Tuesday, 4 August 2015



A unique congregation of ophthalmologists with special interest in Pediatric Ophthalmology (Childhood Blindness) and Strabismus (Squint) was successfully conducted by Dr. Madhu Karna, Consultant Paediatric Ophthalmologist and Dr. Satya Karna, Medical Co-ordinator, Sankara Eye Hospital, Ludhiana under the aegis of Sankara Academy of Vision and Ludhiana Ophthalmological Society on April 5th, 2015.
Real life scenarios are more complex than textbook teaching. Often there are cases which stump doctors who then search literature and studies for guidelines.
This conference was designed to have a video based crossfire on difficult diagnostic dilemmas and impart evidence based clinical management of congenital and acquired pediatric eye diseases including squint, cataract, retinal tumors, nerve palsies, myopathies, nystagmus, trauma, sensory squints and resurgeries.
Unique cases where strabismus and pediatric-ophthalmology knowledge with surgical tips were discussed, which not only enthralled but bound the audience for active participation. Experts with vast experience from across India instructed with a volley of questions for the audience while dealing with related controversies.
The Second Midterm Conference of the Strabismus and Pediatric Ophthalmology Society of India (SPOSI) saw over 65 delegates participating. Nationally eminent speakers including Dr Yogesh Shukla, Jaipur; Dr Mahesh Shanmugam, Bangalore; Prof Jagat Ram, Chandigarh; Dr Ramesh Murthy and Dr. Neepa Thacker from Maharashtra and other eminent faculty from institutions across India shared insights on recent advances and best practices in restoring vision with the special interest group. Pediatric ophthalmologists from most Units of Sankara presented their interesting cases.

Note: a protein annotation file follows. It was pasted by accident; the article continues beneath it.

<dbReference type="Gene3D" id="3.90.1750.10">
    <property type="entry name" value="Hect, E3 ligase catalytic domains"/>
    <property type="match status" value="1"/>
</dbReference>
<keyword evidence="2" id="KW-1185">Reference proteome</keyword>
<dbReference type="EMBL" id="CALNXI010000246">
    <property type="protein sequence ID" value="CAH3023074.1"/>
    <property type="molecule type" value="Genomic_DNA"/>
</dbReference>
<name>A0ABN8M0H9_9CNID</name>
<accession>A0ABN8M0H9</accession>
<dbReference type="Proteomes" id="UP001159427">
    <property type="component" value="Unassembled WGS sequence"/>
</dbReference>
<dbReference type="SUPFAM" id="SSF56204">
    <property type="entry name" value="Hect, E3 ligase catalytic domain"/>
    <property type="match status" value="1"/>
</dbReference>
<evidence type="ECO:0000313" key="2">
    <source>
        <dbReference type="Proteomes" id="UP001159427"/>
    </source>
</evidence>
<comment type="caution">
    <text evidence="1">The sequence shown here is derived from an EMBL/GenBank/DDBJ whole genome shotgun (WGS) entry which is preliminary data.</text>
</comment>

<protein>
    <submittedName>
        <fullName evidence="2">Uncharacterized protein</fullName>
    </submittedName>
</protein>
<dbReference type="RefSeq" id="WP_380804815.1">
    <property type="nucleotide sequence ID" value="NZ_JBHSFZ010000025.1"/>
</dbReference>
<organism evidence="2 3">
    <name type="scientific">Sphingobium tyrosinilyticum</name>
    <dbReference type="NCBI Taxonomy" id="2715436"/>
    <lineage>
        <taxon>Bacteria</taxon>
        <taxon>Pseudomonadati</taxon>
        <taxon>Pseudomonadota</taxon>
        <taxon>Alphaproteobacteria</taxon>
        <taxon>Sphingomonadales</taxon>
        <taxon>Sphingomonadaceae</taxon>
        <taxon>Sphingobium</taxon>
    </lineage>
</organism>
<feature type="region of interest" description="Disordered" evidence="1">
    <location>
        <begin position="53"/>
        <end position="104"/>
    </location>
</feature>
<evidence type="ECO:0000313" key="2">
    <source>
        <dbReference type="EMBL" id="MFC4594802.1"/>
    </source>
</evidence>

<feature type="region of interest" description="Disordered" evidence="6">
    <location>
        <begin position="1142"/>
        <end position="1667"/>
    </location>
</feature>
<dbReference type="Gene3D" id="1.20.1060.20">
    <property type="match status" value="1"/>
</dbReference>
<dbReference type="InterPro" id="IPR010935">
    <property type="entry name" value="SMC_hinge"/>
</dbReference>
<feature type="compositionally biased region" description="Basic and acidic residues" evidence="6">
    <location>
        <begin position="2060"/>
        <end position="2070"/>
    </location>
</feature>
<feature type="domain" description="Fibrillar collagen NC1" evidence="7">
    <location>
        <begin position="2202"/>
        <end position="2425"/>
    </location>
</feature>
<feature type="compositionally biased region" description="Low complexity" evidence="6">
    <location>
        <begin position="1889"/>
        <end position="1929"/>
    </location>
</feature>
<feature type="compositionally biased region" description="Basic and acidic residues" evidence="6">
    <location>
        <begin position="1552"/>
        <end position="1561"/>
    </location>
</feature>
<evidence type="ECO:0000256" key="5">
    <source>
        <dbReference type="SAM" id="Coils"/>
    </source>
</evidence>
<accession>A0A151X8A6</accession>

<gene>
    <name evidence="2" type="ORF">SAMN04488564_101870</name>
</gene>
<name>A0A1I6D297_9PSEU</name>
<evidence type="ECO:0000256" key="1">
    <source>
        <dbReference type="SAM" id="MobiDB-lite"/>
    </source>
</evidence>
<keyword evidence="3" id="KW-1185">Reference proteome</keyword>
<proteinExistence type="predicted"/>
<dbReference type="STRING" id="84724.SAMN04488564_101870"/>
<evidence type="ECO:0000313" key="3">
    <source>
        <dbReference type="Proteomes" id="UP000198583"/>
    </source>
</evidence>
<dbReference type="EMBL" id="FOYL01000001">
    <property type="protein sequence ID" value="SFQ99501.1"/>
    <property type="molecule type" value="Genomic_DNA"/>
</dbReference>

Monday, 20 July 2015

Novel Keyhole Surgery restores Vision in a School going Child painfully blinded by Eye Trauma

One year ago a poor family from Bihar migrated to Ludhiana in search of employment. The father became a daily wage earner working in a farm and the mother, along with taking care of 3 children, started working as household help. The children, 6, 8 and 10 year old were put in a nearby school. One day the 8 year old son came home after being injured by the nib of a pen at school. The mother took him to the nearby Civil Hospital where he was operated upon and sent home. In a month’s time the child gradually lost vision and came to Sankara Eye Hospital, Ludhiana with a painful blind eye.
The child was admitted and after examination by Dr. Madhu Karna, Pediatric Ophthalmologist at Sankara Eye Hospital, Ludhiana, immediately started on medical treatment. The boy had developed a pouch full of fluid inside the eye due to injury which was raising the pressure inside the eye and obscuring the vision. This is a rare presentation of Iris Cyst as a complication of a fairly common eye injury with a pen/
After mulling over the various possibilities a novel approach of chemically shrinking the sac with a very fine needle in an ultra short stitchless procedure pencil in children. The ultrasound and OCT images were taken to judge the size and the origin of the fluid filled sac. Due to the drugs used to lower the pressure inside the eye, the child’s heart rate went down, making any prolonged procedure under general anesthesia unfeasible. was chosen. Soon after the surgery, not only did the eye pressure come down but the vision started improving. The child was given medication while observing for shrinkage of the sac postoperatively.
In 6 weeks time the child’s vision was restored to normal, the sac had shrunk and the pressure of the eye became normal. The child started going back to school, much to the relief of the parents working hard for a living. It was not only delightful to restore vision in a painful blind eye but also gratifying to observe the successful outcome of a child’s traumatized eye.